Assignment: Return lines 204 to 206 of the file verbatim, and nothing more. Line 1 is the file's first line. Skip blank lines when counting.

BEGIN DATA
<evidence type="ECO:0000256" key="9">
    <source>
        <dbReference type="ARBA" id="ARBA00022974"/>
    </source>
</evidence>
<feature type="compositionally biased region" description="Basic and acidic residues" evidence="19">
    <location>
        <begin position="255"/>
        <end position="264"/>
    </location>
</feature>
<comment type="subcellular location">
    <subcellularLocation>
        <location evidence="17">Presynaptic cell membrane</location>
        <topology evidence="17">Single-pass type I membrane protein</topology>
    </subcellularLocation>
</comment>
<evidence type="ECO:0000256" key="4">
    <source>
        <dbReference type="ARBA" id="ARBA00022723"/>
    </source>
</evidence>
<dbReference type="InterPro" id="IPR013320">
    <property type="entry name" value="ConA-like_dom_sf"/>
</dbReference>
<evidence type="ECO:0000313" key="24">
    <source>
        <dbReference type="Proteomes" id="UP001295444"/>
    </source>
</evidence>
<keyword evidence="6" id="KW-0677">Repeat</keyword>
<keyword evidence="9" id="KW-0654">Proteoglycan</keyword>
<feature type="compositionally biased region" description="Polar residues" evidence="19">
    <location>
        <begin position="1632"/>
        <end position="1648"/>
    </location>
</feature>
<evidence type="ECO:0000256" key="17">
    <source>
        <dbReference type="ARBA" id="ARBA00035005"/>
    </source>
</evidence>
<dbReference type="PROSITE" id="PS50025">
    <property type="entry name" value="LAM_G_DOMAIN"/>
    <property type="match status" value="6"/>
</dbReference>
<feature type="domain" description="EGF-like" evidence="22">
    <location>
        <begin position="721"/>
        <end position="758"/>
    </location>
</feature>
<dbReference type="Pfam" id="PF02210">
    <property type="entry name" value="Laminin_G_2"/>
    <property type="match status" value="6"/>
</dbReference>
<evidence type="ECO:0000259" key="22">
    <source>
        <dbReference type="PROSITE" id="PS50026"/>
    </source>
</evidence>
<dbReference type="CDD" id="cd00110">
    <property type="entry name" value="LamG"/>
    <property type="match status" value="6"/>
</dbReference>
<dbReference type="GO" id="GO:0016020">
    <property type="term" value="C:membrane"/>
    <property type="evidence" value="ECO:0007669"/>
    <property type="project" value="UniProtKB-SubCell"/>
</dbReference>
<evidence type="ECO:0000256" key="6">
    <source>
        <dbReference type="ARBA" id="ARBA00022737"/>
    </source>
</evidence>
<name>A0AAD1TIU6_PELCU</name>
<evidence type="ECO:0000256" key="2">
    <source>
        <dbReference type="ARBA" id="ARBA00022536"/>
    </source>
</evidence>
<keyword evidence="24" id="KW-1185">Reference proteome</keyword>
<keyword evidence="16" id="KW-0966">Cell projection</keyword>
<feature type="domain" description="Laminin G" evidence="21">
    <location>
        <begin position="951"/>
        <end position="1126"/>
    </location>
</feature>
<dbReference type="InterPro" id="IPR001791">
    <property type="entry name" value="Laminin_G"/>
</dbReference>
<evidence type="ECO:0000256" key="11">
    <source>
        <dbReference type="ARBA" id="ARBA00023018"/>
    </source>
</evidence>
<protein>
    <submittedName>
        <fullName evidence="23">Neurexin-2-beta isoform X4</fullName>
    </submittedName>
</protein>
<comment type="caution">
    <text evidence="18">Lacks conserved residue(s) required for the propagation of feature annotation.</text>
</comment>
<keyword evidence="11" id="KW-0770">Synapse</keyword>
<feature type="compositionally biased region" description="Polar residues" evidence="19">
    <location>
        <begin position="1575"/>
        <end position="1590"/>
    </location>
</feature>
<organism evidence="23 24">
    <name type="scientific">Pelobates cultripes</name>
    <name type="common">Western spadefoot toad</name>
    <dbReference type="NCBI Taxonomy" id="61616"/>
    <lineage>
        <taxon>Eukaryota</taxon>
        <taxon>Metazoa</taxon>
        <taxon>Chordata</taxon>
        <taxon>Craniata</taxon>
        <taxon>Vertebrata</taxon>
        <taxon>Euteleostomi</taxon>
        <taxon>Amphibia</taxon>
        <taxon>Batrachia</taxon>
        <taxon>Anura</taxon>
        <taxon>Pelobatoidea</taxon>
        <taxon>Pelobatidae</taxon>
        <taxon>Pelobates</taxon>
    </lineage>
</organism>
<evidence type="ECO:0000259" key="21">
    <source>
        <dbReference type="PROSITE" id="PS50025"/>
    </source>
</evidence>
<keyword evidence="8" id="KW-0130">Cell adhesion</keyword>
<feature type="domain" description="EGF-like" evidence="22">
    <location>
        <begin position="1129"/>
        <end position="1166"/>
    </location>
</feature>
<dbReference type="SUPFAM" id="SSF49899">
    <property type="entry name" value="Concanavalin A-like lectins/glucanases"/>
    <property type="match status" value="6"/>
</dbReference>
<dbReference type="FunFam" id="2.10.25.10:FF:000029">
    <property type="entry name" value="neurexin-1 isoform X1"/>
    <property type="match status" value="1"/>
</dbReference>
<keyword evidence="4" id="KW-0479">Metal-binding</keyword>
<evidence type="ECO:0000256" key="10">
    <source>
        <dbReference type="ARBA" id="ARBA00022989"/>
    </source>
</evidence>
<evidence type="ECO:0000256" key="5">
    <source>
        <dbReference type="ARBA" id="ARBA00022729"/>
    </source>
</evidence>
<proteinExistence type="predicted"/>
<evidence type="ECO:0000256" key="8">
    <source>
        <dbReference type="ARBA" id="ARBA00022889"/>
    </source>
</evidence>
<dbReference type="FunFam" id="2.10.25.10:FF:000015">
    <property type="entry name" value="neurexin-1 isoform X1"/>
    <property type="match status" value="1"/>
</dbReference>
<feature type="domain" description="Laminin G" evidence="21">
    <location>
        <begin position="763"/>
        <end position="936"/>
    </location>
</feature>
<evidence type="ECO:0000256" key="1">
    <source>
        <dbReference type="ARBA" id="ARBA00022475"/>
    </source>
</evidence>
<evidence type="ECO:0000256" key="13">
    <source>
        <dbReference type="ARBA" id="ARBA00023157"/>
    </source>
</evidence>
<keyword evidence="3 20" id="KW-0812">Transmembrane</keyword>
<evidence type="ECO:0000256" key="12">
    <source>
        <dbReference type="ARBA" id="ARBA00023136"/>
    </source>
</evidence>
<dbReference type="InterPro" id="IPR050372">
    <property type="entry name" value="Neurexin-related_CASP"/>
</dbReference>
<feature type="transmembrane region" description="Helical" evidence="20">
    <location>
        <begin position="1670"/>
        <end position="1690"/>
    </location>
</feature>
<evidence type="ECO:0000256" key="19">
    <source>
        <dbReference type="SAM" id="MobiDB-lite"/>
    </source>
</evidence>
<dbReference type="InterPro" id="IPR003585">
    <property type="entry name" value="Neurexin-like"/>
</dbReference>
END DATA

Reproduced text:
</feature>
<evidence type="ECO:0000256" key="19">
    <source>